1. Unstereotype Alliance: From Twitter, Google, to Alibaba, MNCs initiative challenges typecasting in ads

Unstereotype Alliance: From Twitter, Google, to Alibaba, MNCs initiative challenges typecasting in ads

FMCG giant Unilever has partnered rival Procter & Gamble, UN Women, Alibaba, Johnson & Johnson, Twitter, Facebook and Google , amongst others, for its Unstereotype Alliance that aims to extirpate stereotypical portrayal of gender in advertising.

By: | New Delhi | Updated: June 22, 2017 4:16 AM
Unilever, FMCG, Procter & Gamble, UN Women, Alibaba, Johnson & Johnson, Twitter, Facebook, Google FMCG giant Unilever has partnered rival Procter & Gamble, UN Women, Alibaba, Johnson & Johnson, Twitter, Facebook and Google , amongst others, for its Unstereotype Alliance that aims to extirpate stereotypical portrayal of gender in advertising. (Reuters)

FMCG giant Unilever has partnered rival Procter & Gamble, UN Women, Alibaba, Johnson & Johnson, Twitter, Facebook and Google , amongst others, for its Unstereotype Alliance that aims to extirpate stereotypical portrayal of gender in advertising. Ads have conventionally portrayed men and women in gender-reductive roles. Not until recently did detergent commercials show men washing clothes; even so, ads for dish-washing products still don’t show men at the kitchen sink and SUV ads tell you only men get to off-road it in a jungle. The absolute worst? Ads for condoms—a product entirely aimed at men—are replete with another stereotypical portrayal of women: the sex object. There is every reason, therefore, to celebrate Unilever’s attempt to remedy this. That said, Unilever’s and P&G’s personal care product lines—fairness, skin care—have thrived on stereotypical portrayals of women in their ads as have their cleansing products. For instance, two of Unilever’s hottest selling brands in India are Surf Excel and Fair & Lovely. For decades now, ads for the former have been convincing women that the responsibility of delivering truckloads of spotless laundry is theirs and for the latter telling India’s brown-skinned women that they must “lighten” their natural complexions—to land a job, among other things! So, Unstereotype campaign should perhaps begin with atonement.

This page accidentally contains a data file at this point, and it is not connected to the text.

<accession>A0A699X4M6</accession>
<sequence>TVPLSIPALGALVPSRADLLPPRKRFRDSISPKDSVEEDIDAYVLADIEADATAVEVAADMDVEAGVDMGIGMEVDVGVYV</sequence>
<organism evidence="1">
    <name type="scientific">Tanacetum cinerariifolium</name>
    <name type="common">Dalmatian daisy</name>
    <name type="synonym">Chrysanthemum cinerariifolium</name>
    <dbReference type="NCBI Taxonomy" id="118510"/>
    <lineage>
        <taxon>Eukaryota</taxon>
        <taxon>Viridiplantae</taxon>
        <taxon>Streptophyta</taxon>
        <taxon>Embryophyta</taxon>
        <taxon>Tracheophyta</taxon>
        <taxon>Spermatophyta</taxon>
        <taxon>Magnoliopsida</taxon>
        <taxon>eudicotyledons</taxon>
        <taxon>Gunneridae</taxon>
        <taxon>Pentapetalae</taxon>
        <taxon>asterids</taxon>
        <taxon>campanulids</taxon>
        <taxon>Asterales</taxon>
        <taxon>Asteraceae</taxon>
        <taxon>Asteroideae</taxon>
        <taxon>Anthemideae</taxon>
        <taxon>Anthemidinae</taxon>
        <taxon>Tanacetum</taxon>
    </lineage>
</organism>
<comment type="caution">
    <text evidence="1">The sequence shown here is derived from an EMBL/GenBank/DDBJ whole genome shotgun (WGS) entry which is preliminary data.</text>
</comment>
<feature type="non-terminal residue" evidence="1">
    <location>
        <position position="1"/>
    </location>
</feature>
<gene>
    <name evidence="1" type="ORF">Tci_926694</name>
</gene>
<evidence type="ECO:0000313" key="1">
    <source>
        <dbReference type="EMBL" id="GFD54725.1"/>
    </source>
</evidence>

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The problem is most companies, including FMCG companies, are only now waking up to the damage gender stereotyping has done, after decades of spending on advertising that reinforced these stereotypes. Such conditioning of the consumer will be a tough thing to undo—that’s a challenge Unstereotype must confront. Otherwise, the consumer will forever be stuck with ads subliminally telling her that domestic chores and care-giving are what women do while men do something “toofani”—a stand-in Hindi word for ‘astoundingly adventurous’—like sail stormy seas because only they realise that “darr ke aage jeet hai” (beyond fear, there lies victory).

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